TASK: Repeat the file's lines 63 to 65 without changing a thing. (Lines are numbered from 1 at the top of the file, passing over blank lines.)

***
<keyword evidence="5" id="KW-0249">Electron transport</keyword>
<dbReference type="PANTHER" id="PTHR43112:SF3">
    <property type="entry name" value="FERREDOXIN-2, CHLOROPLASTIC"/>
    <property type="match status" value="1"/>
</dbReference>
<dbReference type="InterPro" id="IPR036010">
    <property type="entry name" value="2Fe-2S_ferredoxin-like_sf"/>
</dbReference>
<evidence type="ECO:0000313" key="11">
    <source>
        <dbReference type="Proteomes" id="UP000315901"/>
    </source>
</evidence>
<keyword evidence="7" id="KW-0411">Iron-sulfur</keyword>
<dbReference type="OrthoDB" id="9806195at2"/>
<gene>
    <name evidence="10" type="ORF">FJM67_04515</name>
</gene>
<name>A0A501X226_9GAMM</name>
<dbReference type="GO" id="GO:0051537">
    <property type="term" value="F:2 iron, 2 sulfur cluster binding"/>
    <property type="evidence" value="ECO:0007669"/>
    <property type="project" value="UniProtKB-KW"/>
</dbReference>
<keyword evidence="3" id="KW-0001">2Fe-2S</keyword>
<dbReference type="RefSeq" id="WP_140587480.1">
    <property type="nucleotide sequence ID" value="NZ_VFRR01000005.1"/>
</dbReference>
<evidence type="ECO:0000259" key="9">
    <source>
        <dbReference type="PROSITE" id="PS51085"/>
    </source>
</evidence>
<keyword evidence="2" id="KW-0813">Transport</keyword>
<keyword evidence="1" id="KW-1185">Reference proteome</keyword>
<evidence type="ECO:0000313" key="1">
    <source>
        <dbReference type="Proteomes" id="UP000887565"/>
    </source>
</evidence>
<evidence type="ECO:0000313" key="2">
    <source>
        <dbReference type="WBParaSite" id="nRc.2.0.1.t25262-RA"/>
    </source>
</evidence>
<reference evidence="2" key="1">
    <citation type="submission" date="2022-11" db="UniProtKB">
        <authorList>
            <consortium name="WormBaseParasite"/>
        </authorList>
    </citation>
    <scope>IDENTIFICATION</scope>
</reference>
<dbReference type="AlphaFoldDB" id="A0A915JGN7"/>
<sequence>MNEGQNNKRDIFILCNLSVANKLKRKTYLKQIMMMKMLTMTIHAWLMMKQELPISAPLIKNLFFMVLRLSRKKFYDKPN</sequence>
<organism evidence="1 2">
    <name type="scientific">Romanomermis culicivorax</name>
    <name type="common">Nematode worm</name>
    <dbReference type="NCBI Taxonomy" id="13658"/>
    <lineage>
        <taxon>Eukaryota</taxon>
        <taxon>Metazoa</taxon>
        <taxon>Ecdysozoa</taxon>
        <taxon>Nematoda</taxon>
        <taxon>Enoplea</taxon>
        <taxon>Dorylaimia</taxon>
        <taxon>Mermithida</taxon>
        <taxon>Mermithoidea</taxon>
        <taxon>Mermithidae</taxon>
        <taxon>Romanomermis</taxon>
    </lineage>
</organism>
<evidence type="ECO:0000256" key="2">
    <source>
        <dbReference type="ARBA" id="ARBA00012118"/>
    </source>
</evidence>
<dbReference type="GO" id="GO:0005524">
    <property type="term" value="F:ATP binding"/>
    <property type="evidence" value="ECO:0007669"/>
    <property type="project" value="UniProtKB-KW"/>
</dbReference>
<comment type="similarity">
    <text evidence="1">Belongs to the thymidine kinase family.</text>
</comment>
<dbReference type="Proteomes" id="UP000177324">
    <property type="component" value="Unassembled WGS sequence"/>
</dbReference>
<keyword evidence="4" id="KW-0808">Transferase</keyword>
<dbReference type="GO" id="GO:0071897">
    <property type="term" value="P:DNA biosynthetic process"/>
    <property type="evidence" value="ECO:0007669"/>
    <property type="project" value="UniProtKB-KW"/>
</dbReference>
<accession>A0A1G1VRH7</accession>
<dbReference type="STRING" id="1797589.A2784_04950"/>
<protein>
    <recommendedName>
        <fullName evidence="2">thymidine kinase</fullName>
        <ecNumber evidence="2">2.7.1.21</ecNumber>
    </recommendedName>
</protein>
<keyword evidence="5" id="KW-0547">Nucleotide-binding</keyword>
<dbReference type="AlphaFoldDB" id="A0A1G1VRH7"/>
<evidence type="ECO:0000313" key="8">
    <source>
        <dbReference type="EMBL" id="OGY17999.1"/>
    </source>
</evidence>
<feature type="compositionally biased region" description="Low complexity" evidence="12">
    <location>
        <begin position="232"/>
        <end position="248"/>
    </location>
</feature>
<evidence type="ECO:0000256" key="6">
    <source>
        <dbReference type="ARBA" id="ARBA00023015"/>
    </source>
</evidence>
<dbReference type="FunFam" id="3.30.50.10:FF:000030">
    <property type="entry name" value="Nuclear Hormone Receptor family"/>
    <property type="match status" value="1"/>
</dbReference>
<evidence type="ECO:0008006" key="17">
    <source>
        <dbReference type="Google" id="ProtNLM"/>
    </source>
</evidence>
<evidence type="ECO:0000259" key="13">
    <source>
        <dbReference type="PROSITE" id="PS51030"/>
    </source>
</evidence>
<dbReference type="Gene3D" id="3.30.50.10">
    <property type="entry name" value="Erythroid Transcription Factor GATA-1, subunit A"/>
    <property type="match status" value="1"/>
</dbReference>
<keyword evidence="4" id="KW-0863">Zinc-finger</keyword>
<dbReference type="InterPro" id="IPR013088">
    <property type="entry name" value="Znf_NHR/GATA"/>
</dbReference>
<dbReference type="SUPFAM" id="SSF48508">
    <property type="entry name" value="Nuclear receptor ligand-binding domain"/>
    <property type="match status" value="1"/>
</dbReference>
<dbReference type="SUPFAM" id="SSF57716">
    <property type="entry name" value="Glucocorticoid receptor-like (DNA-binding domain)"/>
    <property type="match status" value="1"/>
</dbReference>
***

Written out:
        <taxon>Ecdysozoa</taxon>
        <taxon>Nematoda</taxon>
        <taxon>Enoplea</taxon>